Dar is best for Zambia cargo.

Author:Omolo, Leo Odera
Position:Port of Dar es Salaam
 
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By diverting some of its cargo away from the Tanzanian port of Dar es Salaam, Zambia has been losing $30.5 (Tshs 18,300) per tonne. This was part of the valuable information Zambian President Chiluba picked up during a recent state visit to the neighbouring country.

During Zambian President Fredrick Chiluba's recent three day state visit to Tanzania, he was told by the Director-General of Tanzania Harbours Authority (THA), Mr. Samson Luhigo, that landlocked Zambia could save $15m (Tshs 900m) by using Dar es Salaam port for most of its import and exports.

The visit to the port was part of President Chiluba's itinerary. This was President Chiluba's first visit to Tanzania since his re-election to a second term of office in October 1996

Mr Luhigo told the Zambian leader that 80% of Zambia's cargo was handled through Tanzania Harbours Authority during the 1990s. He said that transporting Zambian goods was cheaper through Dar es Salaam harbour than through Beira (Mozambique) and Durban in South Africa. For food containers, Beira charges $3,262 (Tshs2m), Durban charges $4,315 (Tshs2.6m) compared to only $3,123 (Tshs1.9m) charged by Dar es Salaam port.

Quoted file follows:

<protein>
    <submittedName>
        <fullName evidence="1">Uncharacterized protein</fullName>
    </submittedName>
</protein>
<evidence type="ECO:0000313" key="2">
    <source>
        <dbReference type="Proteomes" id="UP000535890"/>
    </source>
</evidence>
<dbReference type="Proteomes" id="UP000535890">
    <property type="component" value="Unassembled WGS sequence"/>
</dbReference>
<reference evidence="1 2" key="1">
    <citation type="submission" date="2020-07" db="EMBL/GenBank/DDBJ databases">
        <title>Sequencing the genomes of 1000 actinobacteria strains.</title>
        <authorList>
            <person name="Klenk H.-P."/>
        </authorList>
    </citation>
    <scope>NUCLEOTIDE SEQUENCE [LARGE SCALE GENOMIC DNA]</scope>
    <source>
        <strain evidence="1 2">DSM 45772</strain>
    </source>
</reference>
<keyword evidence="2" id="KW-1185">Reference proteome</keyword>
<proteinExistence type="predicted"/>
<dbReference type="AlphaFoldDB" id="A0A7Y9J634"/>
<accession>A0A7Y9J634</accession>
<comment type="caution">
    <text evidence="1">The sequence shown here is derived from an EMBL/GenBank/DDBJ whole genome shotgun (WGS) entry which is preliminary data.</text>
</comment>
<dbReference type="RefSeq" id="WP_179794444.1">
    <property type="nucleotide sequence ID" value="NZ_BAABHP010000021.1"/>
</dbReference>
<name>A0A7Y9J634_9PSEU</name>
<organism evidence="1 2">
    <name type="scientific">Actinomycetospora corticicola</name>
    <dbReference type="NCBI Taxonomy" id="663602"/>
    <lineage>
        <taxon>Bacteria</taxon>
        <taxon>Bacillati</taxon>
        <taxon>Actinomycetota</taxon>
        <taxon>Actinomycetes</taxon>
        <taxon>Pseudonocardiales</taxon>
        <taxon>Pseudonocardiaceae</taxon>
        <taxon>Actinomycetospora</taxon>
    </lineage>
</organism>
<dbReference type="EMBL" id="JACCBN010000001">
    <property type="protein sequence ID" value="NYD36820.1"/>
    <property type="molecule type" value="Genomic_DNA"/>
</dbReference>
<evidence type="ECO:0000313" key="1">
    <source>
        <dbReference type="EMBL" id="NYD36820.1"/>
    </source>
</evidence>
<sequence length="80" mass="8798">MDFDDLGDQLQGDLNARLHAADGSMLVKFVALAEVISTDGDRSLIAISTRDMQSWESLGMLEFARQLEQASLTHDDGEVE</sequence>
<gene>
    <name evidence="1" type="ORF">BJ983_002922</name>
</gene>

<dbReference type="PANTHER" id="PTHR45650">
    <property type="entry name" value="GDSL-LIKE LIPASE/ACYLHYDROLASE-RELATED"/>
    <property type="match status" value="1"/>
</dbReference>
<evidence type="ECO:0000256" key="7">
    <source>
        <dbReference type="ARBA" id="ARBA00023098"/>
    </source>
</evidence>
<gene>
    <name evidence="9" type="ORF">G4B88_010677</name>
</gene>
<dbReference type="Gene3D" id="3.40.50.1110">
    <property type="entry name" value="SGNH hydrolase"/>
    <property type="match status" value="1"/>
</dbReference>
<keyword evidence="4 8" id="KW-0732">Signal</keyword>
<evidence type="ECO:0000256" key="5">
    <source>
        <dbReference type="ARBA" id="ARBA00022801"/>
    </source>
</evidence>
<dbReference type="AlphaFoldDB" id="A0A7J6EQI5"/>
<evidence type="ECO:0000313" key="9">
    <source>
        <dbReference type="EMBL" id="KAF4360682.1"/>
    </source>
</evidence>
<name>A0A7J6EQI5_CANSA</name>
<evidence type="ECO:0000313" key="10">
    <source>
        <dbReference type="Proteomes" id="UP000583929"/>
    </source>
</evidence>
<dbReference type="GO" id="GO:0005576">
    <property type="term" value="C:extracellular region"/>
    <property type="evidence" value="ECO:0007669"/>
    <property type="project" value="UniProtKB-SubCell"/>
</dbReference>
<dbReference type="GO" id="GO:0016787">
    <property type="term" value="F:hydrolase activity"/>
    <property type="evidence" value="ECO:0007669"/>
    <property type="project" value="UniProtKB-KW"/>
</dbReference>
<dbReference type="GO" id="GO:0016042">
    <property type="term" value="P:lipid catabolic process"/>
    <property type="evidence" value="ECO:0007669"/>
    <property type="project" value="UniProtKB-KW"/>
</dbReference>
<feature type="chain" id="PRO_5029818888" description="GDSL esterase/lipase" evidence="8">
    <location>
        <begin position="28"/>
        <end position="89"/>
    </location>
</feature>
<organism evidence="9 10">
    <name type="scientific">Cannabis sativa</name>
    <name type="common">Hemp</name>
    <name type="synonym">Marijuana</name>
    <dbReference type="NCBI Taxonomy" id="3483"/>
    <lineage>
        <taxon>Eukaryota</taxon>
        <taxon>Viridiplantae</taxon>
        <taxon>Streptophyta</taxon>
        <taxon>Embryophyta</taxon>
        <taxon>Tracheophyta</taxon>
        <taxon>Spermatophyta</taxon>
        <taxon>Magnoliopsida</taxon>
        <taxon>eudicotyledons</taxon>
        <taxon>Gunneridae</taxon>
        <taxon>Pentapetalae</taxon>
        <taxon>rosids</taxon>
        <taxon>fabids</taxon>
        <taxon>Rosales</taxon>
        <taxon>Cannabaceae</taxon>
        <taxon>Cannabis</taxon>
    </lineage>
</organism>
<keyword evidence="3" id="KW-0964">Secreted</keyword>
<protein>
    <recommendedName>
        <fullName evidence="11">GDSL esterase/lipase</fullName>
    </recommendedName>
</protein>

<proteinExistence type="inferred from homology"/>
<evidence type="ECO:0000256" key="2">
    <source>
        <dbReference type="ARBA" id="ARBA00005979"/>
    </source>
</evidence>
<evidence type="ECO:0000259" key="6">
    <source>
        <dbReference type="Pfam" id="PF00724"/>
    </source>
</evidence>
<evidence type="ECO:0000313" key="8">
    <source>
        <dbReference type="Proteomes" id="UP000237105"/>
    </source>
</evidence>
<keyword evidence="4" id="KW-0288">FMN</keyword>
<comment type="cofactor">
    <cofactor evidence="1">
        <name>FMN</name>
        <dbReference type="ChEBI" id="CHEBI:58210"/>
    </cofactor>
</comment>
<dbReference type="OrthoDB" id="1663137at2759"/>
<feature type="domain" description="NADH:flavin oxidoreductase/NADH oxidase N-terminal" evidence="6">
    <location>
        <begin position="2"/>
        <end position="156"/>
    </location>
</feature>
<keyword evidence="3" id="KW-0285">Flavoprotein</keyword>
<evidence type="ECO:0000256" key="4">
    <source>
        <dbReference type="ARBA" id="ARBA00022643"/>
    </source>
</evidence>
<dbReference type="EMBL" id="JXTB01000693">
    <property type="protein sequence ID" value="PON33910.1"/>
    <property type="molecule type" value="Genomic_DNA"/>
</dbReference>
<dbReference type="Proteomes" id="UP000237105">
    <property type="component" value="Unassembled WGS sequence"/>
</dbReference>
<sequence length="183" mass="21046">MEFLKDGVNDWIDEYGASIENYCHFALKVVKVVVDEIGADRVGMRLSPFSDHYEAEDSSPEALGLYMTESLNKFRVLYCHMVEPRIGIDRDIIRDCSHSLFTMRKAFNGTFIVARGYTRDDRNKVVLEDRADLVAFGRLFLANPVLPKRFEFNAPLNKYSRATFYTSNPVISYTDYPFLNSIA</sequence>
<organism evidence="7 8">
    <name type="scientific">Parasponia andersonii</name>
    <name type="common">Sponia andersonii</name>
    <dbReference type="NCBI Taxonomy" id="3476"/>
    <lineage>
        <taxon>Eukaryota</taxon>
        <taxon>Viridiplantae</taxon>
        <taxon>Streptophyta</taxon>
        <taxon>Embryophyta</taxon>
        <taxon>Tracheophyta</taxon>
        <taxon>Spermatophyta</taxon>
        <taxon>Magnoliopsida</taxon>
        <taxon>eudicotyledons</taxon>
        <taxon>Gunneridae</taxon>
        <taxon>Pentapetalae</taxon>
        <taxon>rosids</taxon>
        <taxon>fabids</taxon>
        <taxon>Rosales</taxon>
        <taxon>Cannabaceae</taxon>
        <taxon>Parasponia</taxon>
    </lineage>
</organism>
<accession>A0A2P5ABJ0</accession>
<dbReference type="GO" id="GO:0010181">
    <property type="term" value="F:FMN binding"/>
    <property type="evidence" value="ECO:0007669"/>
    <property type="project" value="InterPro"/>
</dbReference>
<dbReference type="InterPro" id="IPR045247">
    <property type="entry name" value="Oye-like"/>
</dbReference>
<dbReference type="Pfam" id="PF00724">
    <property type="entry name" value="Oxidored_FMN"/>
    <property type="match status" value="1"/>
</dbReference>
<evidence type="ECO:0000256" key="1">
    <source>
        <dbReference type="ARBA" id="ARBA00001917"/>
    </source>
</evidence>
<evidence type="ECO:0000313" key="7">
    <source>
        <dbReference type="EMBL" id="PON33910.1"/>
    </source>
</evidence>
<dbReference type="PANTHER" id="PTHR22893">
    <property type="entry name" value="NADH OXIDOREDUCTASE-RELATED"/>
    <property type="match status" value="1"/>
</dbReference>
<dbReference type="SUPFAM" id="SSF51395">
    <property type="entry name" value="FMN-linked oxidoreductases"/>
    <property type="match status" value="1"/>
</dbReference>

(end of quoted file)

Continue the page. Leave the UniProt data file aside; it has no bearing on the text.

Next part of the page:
Dar, according to the THA top official, can handle 4 metric tonnes of traffic and 200 to 300 containers of cargo (or 1,500 to 2,000 metric tonnes) every 24 hours. This, he claimed, has made Dar es Salaam one of the leading ports in east and southern Africa.

Mr Luhigo urged the visiting Zambian head of state to ignore outdated records on Dar es Salaam port which gave a wrong impression on the port's current level of performance.

President Chiluba was taken around the Tanzania Harbours Authority silos as well. He had earlier planted an avocado tree seedling as a sign of good neighbourliness.

Meanwhile Zambia has expressed its commitment to ensuring the survival of the jointly-owned Tanzania-Zambia Railway Authority (TAZARA) line, contradicting reports that President Chiluba's government was just about to abandon it in favour of southern African routes to the sea.

Zambia's Deputy Minister for Communications and Transport, Mr S. Gilbert-Mululu, who accompanied President Chiluba to Tanzania, told newsmen that the...

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